After seeing the weakness in earnings of India’s largest company by market capitalisation, Reliance Industries Ltd (RIL), the market is coming to the conclusion that elephants don’t dance. No doubt, the company will deliver net profit in the range of Rs 20,000 crore, but don’t expect more than this. The only lever of growth it has to increase profitability is in exploration and production, facing issues on both pricing and volume.
The traditional business will continue to grow at a mundane rate (read single digit).
While net sales have grown annually by 16 per cent to Rs 87,833 crore, sequentially the revenues have remained flat. RIL’s fourth quarter net profit has contracted 21 per cent to Rs 4,236 crore from Rs 5,376 crore in the fourth quarter of 2010-11.
Operating profit has steadily been falling through 2011-12, though net profit is in line with the Street’s expectations. From Rs 9,926 crore in the first quarter of FY12, operating profit has come down to Rs 6,563 crore in the fourth quarter. Analysts say this is reflective of structural issues in its key business segments. However, the Street has been taken aback by the gross refining margin (GMR) of $7.6/barrel for the quarter and $8.6/bbl for the full year.
Analysts were expecting GRM at $6.6/bbl. However, the net profit decline is in line with estimates and is not reflecting the higher GRM.
With weakness in the petrochemical business, coupled with falling profits from oil and gas, analysts believe the de-rating of RIL shares is not over. Sequentially, revenues have remained flat and operating profit has steadily been coming down over the past four quarters.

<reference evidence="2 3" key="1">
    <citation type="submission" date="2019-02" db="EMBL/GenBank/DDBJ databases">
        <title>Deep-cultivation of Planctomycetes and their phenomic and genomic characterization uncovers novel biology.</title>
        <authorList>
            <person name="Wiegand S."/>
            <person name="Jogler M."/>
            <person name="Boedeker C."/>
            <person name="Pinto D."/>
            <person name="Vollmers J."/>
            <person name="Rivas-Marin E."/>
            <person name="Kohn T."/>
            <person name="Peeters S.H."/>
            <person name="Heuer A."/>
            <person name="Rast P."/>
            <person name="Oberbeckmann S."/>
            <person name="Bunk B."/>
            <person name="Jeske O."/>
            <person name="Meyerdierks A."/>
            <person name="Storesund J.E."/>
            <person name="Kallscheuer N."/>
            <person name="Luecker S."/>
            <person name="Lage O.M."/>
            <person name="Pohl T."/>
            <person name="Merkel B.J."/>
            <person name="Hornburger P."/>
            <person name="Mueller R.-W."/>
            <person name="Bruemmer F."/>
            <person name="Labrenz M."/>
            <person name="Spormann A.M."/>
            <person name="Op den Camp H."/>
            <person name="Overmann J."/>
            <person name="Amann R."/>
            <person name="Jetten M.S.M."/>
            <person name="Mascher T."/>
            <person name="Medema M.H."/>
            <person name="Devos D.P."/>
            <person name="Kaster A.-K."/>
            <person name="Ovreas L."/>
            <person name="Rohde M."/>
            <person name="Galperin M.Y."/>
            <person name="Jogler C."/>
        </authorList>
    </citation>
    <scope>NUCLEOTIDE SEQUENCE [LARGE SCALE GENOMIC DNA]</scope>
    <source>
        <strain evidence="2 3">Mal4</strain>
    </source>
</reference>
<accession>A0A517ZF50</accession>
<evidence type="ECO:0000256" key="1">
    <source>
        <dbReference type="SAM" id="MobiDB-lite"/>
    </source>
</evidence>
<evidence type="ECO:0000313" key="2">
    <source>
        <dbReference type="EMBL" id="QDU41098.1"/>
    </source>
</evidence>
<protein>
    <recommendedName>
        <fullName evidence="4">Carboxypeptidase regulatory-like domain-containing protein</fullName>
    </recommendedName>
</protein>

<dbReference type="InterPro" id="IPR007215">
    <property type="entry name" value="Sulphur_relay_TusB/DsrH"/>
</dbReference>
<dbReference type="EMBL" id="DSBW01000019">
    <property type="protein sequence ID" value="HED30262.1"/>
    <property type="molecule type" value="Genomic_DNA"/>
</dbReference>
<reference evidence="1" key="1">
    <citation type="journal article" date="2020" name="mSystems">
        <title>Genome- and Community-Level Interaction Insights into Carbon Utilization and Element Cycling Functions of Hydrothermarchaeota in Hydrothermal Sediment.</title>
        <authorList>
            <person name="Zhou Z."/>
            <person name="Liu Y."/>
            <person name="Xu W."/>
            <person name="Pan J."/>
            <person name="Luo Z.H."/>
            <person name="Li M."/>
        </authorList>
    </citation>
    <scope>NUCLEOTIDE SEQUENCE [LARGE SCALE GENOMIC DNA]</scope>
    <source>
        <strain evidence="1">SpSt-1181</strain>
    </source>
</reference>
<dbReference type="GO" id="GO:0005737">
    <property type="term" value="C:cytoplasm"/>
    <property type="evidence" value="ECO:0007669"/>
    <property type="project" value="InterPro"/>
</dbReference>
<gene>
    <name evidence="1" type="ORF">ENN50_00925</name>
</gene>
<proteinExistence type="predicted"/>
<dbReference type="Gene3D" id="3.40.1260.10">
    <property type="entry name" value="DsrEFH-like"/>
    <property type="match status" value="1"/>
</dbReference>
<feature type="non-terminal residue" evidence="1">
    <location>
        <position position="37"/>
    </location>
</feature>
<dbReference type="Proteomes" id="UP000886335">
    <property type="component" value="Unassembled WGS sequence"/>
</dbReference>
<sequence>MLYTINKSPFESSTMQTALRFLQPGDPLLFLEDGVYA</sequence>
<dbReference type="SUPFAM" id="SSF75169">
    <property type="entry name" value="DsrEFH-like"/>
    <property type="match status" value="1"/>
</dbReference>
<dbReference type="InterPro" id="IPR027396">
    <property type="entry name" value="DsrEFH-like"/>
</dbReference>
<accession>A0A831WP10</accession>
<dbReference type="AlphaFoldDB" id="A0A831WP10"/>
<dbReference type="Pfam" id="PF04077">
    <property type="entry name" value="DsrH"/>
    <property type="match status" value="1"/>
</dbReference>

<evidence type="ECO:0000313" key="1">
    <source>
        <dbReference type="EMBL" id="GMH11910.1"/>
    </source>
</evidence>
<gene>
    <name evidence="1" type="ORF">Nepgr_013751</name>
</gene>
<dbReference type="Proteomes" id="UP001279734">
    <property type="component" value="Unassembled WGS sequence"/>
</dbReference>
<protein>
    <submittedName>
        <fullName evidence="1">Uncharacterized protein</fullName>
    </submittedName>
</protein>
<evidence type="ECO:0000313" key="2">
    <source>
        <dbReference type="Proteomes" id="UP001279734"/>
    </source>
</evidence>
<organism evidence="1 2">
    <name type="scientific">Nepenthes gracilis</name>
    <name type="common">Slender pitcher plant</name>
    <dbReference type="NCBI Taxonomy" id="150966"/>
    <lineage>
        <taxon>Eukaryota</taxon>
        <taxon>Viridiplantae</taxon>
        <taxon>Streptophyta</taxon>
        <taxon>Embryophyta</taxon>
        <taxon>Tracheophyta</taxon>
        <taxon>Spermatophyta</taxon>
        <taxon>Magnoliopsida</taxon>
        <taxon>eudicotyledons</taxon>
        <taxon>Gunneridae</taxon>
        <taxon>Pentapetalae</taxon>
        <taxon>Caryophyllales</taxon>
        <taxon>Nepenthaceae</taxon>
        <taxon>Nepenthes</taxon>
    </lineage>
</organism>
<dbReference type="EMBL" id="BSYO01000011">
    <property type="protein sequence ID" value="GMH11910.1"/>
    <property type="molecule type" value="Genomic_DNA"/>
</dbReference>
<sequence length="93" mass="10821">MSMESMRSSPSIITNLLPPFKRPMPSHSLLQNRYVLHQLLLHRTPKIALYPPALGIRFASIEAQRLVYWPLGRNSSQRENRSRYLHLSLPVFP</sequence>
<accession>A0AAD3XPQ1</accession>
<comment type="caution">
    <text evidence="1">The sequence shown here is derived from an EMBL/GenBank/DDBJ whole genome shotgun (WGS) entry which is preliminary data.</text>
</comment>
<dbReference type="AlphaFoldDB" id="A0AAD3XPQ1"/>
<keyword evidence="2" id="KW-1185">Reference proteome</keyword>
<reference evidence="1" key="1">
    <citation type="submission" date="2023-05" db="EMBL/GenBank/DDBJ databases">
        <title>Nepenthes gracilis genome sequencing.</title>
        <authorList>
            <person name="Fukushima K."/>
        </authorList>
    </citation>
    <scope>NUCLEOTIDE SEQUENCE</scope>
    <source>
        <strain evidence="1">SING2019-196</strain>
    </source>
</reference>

Dhananjay Sinha, strategist at Emkay Global, says: “There’s downside risk to the current market price of Rs 731. Given that FY12’s earnings per share is Rs 66 and we factor in Rs 74 EPS for FY13 and attribute a multiple of 10x, then the entire year’s growth is factored into the current price. The stock has seen buyback, yet has come under pressure.”
Rather than focus on the quarterly numbers, analysts say three triggers could revive the shares. The first is a resolution in oil and gas production from the Krishna-Godavari basin. If the company manages to increase output before 2013-14, it will be a big positive for the shares.
The second is any change in gas pricing, which will help improve profitability. Both these, analysts believe, are not in RIL’s control. Finally, the company needs to convey to investors what is happening to its massive investments in the retail and telecom businesses. Till there is clarity on these issues, the stock will continue to languish at current levels.